Attention-Deficit/Hyperactivity Disorder (ADHD) Information Sheet

All children can occasionally be inattentive, impulsive or overactive. For students with ADHD those behaviors are typical and often severe.

Deciding if a child has ADHD is a several-step process. There is no single test to diagnose ADHD. Mental health professionals use the American Psychiatric Association’s Diagnostic and Statistical Manual, Fifth edition (DSM-5) to help diagnose ADHD.

Symptoms of Inattention

· Often fails to give close attention to details or makes careless mistakes in schoolwork

· Often has difficulty sustaining attention in tasks or play activities

· Often does not seem to listen when spoken to directly

· Often does not follow through on instructions and fails to finish schoolwork or chores

· Often has difficulty organizing tasks and activities

· Often avoids, dislikes or is reluctant to engage in tasks that require sustained mental effort

· Often loses things necessary for tasks or activities

· Often distracted by extraneous stimuli

· Often forgetful in daily activities

Symptoms of Hyperactivity and Impulsivity

· Often fidgets with objects, taps hands or feet, or squirms in seat

· Often leaves seat in situations when remaining seated is expected

· Often runs about or climbs in situations where it is inappropriate

· Often unable to play or engage in leisure activities quietly

· Often “on the go,” acting as if “driven by a motor”

· Often talks excessively

· Often blurts out an answer before a question is completed

· Often has difficulty waiting his or her turn

· Often interrupts or intrudes on others

ADHD Diagnosis for OHD Categorical Area

In the case of ADHD, there must be written and signed documentation of a medical diagnosis by a licensed physician, an advanced practice nurse or a licensed psychologist. The diagnosis must include documentation that criteria of the current Diagnostic and Statistical Manual are met. (Minn. R. 3525.1335 and Minn. Stat. 125A.02) All other eligibility criteria for OHD apply to the ADHD health condition. In comparison with peers, the health condition adversely affects the pupil’s ability to complete educational tasks within routine timelines as documented by three or more of the criteria described in Minnesota Rule 3525.1335. For initial evaluation, all documentation must be dated within the previous 12 months.

Educational Implications

Some students with ADHD can pay attention to an activity that they like or select, such as reading a book of choice or reporting on a favorite subject. Acting before thinking, such as running across the street before looking for oncoming traffic, is seen in some students. Other students may recite the rules, but have difficulty delaying gratification.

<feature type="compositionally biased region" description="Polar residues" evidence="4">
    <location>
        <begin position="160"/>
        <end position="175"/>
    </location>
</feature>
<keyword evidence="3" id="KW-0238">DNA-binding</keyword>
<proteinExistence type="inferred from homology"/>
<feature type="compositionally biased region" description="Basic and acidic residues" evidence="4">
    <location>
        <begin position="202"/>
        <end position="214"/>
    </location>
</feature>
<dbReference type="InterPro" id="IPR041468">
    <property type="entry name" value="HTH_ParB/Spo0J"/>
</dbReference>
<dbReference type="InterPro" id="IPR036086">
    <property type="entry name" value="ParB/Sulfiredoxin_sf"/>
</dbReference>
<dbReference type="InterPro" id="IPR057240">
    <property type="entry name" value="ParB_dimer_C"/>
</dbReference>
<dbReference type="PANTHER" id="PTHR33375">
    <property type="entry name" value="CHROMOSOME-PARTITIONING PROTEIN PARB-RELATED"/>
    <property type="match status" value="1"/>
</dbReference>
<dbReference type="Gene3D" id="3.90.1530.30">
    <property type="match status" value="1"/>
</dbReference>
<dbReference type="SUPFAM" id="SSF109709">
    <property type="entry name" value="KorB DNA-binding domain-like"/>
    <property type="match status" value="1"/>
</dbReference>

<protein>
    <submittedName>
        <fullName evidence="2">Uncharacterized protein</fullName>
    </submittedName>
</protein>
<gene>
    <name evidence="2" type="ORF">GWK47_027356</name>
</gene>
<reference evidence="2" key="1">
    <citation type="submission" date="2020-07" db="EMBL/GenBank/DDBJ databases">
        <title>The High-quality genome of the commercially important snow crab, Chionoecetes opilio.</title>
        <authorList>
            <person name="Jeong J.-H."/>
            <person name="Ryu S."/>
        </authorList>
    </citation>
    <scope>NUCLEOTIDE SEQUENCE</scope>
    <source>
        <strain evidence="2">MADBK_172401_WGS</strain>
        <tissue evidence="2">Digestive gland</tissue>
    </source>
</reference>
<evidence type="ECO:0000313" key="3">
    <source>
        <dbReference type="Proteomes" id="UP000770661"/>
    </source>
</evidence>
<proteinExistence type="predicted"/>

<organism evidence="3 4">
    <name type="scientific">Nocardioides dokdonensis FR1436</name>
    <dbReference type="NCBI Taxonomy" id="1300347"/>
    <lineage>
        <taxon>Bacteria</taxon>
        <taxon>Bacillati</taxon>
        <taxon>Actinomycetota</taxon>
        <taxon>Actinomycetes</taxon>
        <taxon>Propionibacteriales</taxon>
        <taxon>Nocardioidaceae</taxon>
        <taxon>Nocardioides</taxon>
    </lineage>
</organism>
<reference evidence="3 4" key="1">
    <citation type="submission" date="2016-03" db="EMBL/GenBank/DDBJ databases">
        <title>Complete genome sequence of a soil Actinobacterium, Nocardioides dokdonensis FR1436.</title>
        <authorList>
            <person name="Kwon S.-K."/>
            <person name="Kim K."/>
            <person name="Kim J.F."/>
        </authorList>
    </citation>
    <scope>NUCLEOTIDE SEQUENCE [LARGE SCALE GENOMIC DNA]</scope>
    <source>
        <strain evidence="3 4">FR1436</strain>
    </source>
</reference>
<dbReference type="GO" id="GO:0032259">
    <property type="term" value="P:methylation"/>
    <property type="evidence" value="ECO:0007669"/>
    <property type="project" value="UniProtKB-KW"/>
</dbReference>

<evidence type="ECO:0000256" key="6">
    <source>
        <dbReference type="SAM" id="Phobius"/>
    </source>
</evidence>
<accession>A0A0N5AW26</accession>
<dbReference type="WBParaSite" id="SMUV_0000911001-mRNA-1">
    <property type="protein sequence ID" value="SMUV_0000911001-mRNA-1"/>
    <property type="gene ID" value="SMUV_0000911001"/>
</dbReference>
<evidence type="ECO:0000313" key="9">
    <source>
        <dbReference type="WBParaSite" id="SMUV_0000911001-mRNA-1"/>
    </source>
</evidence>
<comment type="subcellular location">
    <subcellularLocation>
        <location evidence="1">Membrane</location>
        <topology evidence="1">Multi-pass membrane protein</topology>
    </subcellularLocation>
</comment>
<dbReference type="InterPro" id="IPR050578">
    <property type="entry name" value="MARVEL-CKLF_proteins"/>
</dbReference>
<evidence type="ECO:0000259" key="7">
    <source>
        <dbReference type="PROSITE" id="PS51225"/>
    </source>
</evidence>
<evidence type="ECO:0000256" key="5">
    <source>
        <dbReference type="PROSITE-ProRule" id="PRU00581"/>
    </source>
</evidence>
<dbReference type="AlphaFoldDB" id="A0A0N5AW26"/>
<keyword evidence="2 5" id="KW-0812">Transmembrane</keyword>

Hyperactivity presents as movement – walking when told to stand, standing when told to sit and wiggling when told to sit still. As a result, movement may improve concentration for some students, for example standing or using a “fidget” (an object that is manipulated silently by the hands) when listening to instruction. These minor movements may provide major concentration.

Educational Options

Those students whose ADHD adversely affects their educational performance may benefit from special education under the Individuals with Disabilities Education Act (IDEA). To qualify under IDEA, a student must meet eligibility criteria in one of thirteen specific disability categories. Under IDEA, a student with a disability is entitled to a free appropriate public education (FAPE) and an individualized education program, including individual goals, objectives, related services, accommodations and modifications.

Students that do not qualify for services under IDEA may qualify under Section 504 of the Rehabilitation Act. To qualify under Section 504, a student must have a physical or mental impairment that substantially limits one or more major life activities (for example learning, breathing, thinking, concentrating, walking, bodily functions). Under Section 504, a student is entitled to equal opportunity, and may qualify for a Section 504 plan that provides regular or special education and related aids and services.

A student with a health condition who does not require special instruction and related services can receive, as appropriate, a wide range of supports in the general education classroom, including accommodations, individualized health plans (IHP), emergency care plans (ECP) and local education agency supports.